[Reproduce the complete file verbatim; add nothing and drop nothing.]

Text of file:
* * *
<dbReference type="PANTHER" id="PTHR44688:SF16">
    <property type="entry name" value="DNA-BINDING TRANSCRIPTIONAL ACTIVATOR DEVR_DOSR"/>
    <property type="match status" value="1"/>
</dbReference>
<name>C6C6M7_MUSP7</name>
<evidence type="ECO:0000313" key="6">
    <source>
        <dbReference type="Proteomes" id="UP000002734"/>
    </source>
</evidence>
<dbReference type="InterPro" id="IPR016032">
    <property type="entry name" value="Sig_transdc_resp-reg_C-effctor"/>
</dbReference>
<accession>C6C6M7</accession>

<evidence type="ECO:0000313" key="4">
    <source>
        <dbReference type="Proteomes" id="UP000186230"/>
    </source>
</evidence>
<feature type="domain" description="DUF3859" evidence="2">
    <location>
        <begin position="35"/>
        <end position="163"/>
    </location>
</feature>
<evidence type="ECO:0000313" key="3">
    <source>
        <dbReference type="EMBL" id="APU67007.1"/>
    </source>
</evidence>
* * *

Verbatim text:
<dbReference type="PANTHER" id="PTHR44688:SF16">
    <property type="entry name" value="DNA-BINDING TRANSCRIPTIONAL ACTIVATOR DEVR_DOSR"/>
    <property type="match status" value="1"/>
</dbReference>
<name>C6C6M7_MUSP7</name>
<evidence type="ECO:0000313" key="6">
    <source>
        <dbReference type="Proteomes" id="UP000002734"/>
    </source>
</evidence>
<dbReference type="InterPro" id="IPR016032">
    <property type="entry name" value="Sig_transdc_resp-reg_C-effctor"/>
</dbReference>
<accession>C6C6M7</accession>

<evidence type="ECO:0000313" key="4">
    <source>
        <dbReference type="Proteomes" id="UP000186230"/>
    </source>
</evidence>
<feature type="domain" description="DUF3859" evidence="2">
    <location>
        <begin position="35"/>
        <end position="163"/>
    </location>
</feature>
<evidence type="ECO:0000313" key="3">
    <source>
        <dbReference type="EMBL" id="APU67007.1"/>
    </source>
</evidence>